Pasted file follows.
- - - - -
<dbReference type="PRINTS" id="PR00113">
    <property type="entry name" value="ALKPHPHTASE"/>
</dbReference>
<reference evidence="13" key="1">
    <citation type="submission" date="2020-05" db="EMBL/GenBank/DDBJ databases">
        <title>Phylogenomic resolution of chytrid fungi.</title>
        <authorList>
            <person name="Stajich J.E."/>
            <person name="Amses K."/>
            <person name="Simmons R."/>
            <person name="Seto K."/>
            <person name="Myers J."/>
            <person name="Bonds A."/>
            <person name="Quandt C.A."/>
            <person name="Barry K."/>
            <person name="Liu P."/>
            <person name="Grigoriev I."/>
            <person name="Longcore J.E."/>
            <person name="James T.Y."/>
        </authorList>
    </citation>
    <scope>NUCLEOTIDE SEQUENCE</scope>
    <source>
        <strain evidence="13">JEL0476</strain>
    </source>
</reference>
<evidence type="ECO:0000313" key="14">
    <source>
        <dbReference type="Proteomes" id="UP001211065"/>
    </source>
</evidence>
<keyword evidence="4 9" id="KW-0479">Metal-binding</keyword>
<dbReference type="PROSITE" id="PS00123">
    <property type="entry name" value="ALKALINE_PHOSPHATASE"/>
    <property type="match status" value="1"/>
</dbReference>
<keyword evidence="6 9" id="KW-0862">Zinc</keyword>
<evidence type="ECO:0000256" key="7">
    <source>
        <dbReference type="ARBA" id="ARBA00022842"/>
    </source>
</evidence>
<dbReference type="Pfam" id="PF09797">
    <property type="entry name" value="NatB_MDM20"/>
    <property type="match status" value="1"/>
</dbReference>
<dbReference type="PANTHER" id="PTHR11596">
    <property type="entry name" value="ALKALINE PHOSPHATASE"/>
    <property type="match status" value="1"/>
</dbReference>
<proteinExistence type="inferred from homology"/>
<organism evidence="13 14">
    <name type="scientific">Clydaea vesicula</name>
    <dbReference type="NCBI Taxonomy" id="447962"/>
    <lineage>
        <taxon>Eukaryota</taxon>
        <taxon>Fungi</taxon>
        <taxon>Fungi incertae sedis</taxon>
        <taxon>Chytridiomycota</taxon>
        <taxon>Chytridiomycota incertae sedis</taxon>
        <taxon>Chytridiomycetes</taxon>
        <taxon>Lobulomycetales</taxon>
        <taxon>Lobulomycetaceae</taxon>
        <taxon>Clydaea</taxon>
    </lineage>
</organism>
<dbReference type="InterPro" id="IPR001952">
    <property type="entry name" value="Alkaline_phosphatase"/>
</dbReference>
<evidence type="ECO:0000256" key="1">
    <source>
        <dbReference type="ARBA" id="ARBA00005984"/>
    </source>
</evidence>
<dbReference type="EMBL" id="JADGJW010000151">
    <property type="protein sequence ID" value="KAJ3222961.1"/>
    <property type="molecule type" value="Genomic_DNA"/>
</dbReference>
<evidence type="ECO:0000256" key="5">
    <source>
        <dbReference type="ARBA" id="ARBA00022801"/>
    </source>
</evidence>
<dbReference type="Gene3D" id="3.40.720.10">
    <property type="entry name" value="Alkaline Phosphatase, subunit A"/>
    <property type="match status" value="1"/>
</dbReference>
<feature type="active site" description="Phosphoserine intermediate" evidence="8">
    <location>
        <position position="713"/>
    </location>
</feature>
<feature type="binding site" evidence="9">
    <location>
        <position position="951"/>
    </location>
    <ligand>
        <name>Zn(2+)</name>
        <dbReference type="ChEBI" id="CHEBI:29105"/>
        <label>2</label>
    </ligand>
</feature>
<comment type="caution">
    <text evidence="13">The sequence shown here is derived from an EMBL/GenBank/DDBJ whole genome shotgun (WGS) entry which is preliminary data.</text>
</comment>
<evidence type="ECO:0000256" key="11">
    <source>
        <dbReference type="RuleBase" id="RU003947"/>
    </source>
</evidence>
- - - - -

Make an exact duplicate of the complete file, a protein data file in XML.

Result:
<dbReference type="PRINTS" id="PR00113">
    <property type="entry name" value="ALKPHPHTASE"/>
</dbReference>
<reference evidence="13" key="1">
    <citation type="submission" date="2020-05" db="EMBL/GenBank/DDBJ databases">
        <title>Phylogenomic resolution of chytrid fungi.</title>
        <authorList>
            <person name="Stajich J.E."/>
            <person name="Amses K."/>
            <person name="Simmons R."/>
            <person name="Seto K."/>
            <person name="Myers J."/>
            <person name="Bonds A."/>
            <person name="Quandt C.A."/>
            <person name="Barry K."/>
            <person name="Liu P."/>
            <person name="Grigoriev I."/>
            <person name="Longcore J.E."/>
            <person name="James T.Y."/>
        </authorList>
    </citation>
    <scope>NUCLEOTIDE SEQUENCE</scope>
    <source>
        <strain evidence="13">JEL0476</strain>
    </source>
</reference>
<evidence type="ECO:0000313" key="14">
    <source>
        <dbReference type="Proteomes" id="UP001211065"/>
    </source>
</evidence>
<keyword evidence="4 9" id="KW-0479">Metal-binding</keyword>
<dbReference type="PROSITE" id="PS00123">
    <property type="entry name" value="ALKALINE_PHOSPHATASE"/>
    <property type="match status" value="1"/>
</dbReference>
<keyword evidence="6 9" id="KW-0862">Zinc</keyword>
<evidence type="ECO:0000256" key="7">
    <source>
        <dbReference type="ARBA" id="ARBA00022842"/>
    </source>
</evidence>
<dbReference type="Pfam" id="PF09797">
    <property type="entry name" value="NatB_MDM20"/>
    <property type="match status" value="1"/>
</dbReference>
<dbReference type="PANTHER" id="PTHR11596">
    <property type="entry name" value="ALKALINE PHOSPHATASE"/>
    <property type="match status" value="1"/>
</dbReference>
<proteinExistence type="inferred from homology"/>
<organism evidence="13 14">
    <name type="scientific">Clydaea vesicula</name>
    <dbReference type="NCBI Taxonomy" id="447962"/>
    <lineage>
        <taxon>Eukaryota</taxon>
        <taxon>Fungi</taxon>
        <taxon>Fungi incertae sedis</taxon>
        <taxon>Chytridiomycota</taxon>
        <taxon>Chytridiomycota incertae sedis</taxon>
        <taxon>Chytridiomycetes</taxon>
        <taxon>Lobulomycetales</taxon>
        <taxon>Lobulomycetaceae</taxon>
        <taxon>Clydaea</taxon>
    </lineage>
</organism>
<dbReference type="InterPro" id="IPR001952">
    <property type="entry name" value="Alkaline_phosphatase"/>
</dbReference>
<evidence type="ECO:0000256" key="1">
    <source>
        <dbReference type="ARBA" id="ARBA00005984"/>
    </source>
</evidence>
<dbReference type="EMBL" id="JADGJW010000151">
    <property type="protein sequence ID" value="KAJ3222961.1"/>
    <property type="molecule type" value="Genomic_DNA"/>
</dbReference>
<evidence type="ECO:0000256" key="5">
    <source>
        <dbReference type="ARBA" id="ARBA00022801"/>
    </source>
</evidence>
<dbReference type="Gene3D" id="3.40.720.10">
    <property type="entry name" value="Alkaline Phosphatase, subunit A"/>
    <property type="match status" value="1"/>
</dbReference>
<feature type="active site" description="Phosphoserine intermediate" evidence="8">
    <location>
        <position position="713"/>
    </location>
</feature>
<feature type="binding site" evidence="9">
    <location>
        <position position="951"/>
    </location>
    <ligand>
        <name>Zn(2+)</name>
        <dbReference type="ChEBI" id="CHEBI:29105"/>
        <label>2</label>
    </ligand>
</feature>
<comment type="caution">
    <text evidence="13">The sequence shown here is derived from an EMBL/GenBank/DDBJ whole genome shotgun (WGS) entry which is preliminary data.</text>
</comment>
<evidence type="ECO:0000256" key="11">
    <source>
        <dbReference type="RuleBase" id="RU003947"/>
    </source>
</evidence>